After Charlemagne, who were the most competent kings till Alfred the Great.

Feb 2019
145
Thrace
#1
I have Al-Ma'mun, Al-Mu'tasim, Ivar the Boneless(and possible his semi historical father, Ragnar), Emperor Xuanzong of Tang, Boris I of Bulgaria and Basil I. Who else?

There's a clear gap between Al-Mu'tasim and Emperor Xuanzong/Ragnar, from 842 to 846. Was there no remarkable historical figure during this time?
 
Mar 2016
736
Australia
#5
Emperor Basil I - the founder of the Macedonian dynasty of the Roman Empire - reigning from 867 - 886. The first genuinely competent and admirable Emperor in many years.
 
Jan 2016
1,065
Victoria, Canada
#7
Michael III would be a candidate, technically for 842-846, though he was a child under regency, but also for the 9th century generally. Despite the massive amount of slander heaped on him by his Macedonian successors, Michael had a very active and successful reign (with the help of the Caesar Bardas). He ordered successful campaigns against the Paulicians, he defeated the Bulgarians and secured their conversion to Orthodox Christianity, he decisively defeated the Emir of Melitine, and a fleet under his orders successfully captured and sacked Damietta in Egypt -- the first large-scale Roman operation in Egypt proper for over 200 years, and the last for another 300, both of which eventually met with failure -- and all this in only 11 years of sole rule. Because of the complete lack of neutral sources it's impossible to really judge how competent Michael was personally, and we do get the impression from the sources we have that much or most of this was largely the initiative of Bardas, but his reign was one of the most successful in a century, probably since the death of Constantine V, and could be properly viewed as the true starting point for the 200 years of prosperity and success enjoyed by the Romans during the so-called "Macedonian Renaissance".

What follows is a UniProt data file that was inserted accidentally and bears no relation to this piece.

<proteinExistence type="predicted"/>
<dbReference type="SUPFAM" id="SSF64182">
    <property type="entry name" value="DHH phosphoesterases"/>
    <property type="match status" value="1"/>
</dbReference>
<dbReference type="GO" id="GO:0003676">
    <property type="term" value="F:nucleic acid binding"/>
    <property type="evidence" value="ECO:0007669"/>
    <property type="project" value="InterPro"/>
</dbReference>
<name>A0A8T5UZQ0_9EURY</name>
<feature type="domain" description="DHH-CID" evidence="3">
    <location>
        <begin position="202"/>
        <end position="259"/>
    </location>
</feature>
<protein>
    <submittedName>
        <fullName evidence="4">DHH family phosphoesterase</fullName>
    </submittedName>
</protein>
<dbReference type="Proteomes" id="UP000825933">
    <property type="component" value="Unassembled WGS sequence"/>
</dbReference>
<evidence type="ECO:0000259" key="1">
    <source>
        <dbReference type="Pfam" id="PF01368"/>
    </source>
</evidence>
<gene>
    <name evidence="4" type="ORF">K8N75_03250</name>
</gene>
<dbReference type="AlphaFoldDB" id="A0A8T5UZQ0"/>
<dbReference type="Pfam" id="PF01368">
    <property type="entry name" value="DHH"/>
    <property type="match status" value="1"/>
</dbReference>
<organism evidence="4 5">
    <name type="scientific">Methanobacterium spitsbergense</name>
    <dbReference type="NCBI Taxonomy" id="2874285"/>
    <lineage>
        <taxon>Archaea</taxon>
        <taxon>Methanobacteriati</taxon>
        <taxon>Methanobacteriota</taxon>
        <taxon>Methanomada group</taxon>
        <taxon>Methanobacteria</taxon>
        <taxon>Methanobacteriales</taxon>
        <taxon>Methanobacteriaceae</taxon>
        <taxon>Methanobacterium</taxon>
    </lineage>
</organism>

Last edited:

Maki

Ad Honorem
Jan 2017
2,342
Republika Srpska
#8
Well, we also have Serbian Prince Vlastimir who ruled during the 842-846 period. Vlastimir strengthened Serbia, forming an alliance with Constantinople, most likely helping them in their conflicts with the Bulgarians before eventually repelling a full-scale Bulgarian invasion of Serbia after three years of fighting. This was no small feat, Bulgaria was one of the dominant powers in the Balkans at the time and we have no evidence that Byzantium or anyone else helped Serbia so the Serbs beat the Bulgarians on their own. He also married his daughter to the son of the ruler of the region of Travunia thus binding this region closer to Serbia. He also took control of the region of Zahumlje.
 

Similar History Discussions